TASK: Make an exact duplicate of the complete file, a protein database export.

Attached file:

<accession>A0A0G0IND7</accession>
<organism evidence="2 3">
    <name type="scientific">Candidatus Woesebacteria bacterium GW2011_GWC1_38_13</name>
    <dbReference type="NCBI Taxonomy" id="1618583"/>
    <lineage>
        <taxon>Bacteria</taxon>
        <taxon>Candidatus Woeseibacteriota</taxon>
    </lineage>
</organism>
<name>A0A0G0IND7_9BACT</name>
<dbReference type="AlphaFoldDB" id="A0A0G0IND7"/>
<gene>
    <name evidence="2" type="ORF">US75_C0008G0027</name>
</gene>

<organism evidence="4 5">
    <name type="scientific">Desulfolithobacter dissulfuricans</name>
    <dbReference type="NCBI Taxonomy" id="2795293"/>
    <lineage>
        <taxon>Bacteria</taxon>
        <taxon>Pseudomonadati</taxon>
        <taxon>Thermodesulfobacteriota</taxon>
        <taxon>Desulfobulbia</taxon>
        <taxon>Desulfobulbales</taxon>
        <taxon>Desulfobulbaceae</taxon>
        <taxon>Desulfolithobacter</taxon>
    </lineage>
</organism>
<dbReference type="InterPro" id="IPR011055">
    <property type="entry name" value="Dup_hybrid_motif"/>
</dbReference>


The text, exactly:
<accession>A0A0G0IND7</accession>
<organism evidence="2 3">
    <name type="scientific">Candidatus Woesebacteria bacterium GW2011_GWC1_38_13</name>
    <dbReference type="NCBI Taxonomy" id="1618583"/>
    <lineage>
        <taxon>Bacteria</taxon>
        <taxon>Candidatus Woeseibacteriota</taxon>
    </lineage>
</organism>
<name>A0A0G0IND7_9BACT</name>
<dbReference type="AlphaFoldDB" id="A0A0G0IND7"/>
<gene>
    <name evidence="2" type="ORF">US75_C0008G0027</name>
</gene>

<organism evidence="4 5">
    <name type="scientific">Desulfolithobacter dissulfuricans</name>
    <dbReference type="NCBI Taxonomy" id="2795293"/>
    <lineage>
        <taxon>Bacteria</taxon>
        <taxon>Pseudomonadati</taxon>
        <taxon>Thermodesulfobacteriota</taxon>
        <taxon>Desulfobulbia</taxon>
        <taxon>Desulfobulbales</taxon>
        <taxon>Desulfobulbaceae</taxon>
        <taxon>Desulfolithobacter</taxon>
    </lineage>
</organism>
<dbReference type="InterPro" id="IPR011055">
    <property type="entry name" value="Dup_hybrid_motif"/>
</dbReference>